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Steve Ball of Windsor is a retired U.S. Army colonel.

As I transitioned out of uniform after 28 years in the tactical and special forces communities, I came to rely on the peace and the power of the great outdoors. Like many veterans before me, when at home in Maine I often worked out my toughest problems on the trail or summiting one of Maine’s famous peaks. Now, as our country transitions away from a disruptive lack of leadership and struggles to fully recover from the pandemic, perhaps it’s time that we all look to nature to help us recover, reconnect and re-engage with our communities.

Our entire nation is in need of healing post pandemic, but not all of us in the same way. Some will need to grieve personal losses, others professional changes. Some communities have undoubtedly been hit harder or differently than others. The Biden-Harris administration understands this, which is why they’ve called for federally supported and locally-run vaccine rollouts from day one. It’s also why their recently released America the Beautiful initiative is so vital to our collective mental, physical and economic recovery.

For Maine, too, part of our recovery plan must include improving and expanding access to public lands. Public lands are a bedrock of American life. Not only are they home to the best of childhood memories — camping with a local scout troop, or learning to fish with grandpa — nature provides communities the space to heal, and to flourish. Two things that our country needs more than ever.

Public lands also serve as the backbone to Maine’s outdoor recreation industry. In fact, the Bureau of Economic Analysis has found that outdoor recreation generates $3 billion in value added to Maine’s economy, 40,720 homegrown jobs and accounts for 4.8 percent of the state’s economy. Further, the U.S. Census reports that each year 1 million people hunt, fish, or enjoy wildlife-watching in Maine, contributing over $1.5 billion in wildlife recreation spending to the state economy.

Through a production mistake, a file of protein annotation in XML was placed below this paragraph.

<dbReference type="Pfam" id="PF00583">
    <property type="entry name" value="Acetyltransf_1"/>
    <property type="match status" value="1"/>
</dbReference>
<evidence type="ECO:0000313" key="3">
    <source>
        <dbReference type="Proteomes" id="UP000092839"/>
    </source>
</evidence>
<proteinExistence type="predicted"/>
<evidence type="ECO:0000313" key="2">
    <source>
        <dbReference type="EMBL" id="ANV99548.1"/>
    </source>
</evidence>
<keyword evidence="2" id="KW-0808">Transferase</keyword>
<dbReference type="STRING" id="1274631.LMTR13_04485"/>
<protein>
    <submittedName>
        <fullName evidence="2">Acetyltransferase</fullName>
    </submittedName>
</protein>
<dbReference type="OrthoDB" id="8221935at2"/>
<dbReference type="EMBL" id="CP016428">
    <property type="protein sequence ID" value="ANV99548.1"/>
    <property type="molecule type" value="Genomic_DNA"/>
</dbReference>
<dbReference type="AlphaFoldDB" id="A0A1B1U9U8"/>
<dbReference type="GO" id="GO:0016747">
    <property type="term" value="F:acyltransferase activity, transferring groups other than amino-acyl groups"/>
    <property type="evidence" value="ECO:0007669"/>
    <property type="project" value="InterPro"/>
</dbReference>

The governor understands this, and has proposed using $50 million of American Rescue Plan funds to address the growing maintenance backlog at state parks here in Maine. These funds will repair bridges, roads and water systems throughout our public parks — an urgent need that has accelerated over the past few years. Gov. Janet Mills has also called for investing these federal relief funds in a bond for the Land for Maine’s Future fund, which since 1987 has completed conservation projects in all 16 counties in Maine. These projects include everything from expanding water access points, to conserving farmland and acquiring and preserving Maine’s coastline. Investing in the LMF program shows long-term dedication to preserving the wild lands of Maine for generations to come.

As a veteran, a father and a proud Maine native, I have the utmost support for these proposals. When I was still in uniform, my family depended on public lands to help us transition and bond between each of the Army’s moves. Out of uniform, I’ve seen firsthand how these same spaces allow veterans of all generations to reconnect to themselves and each other. Just recently I assisted in a Wounded Warriors project that brought a team of veterans to The Forks in northern Maine. I watched nature’s healing magic bond the veterans together, in the way that only nature can.

Our nation is healing, our economy is recovering, and our world feels very much in transition. Now is the time to invest in the land that restores us and will protect our vital resources for generations. I support the governor’s plan to invest in Maine’s great outdoors and call on my fellow veterans, fathers and citizens to do the same.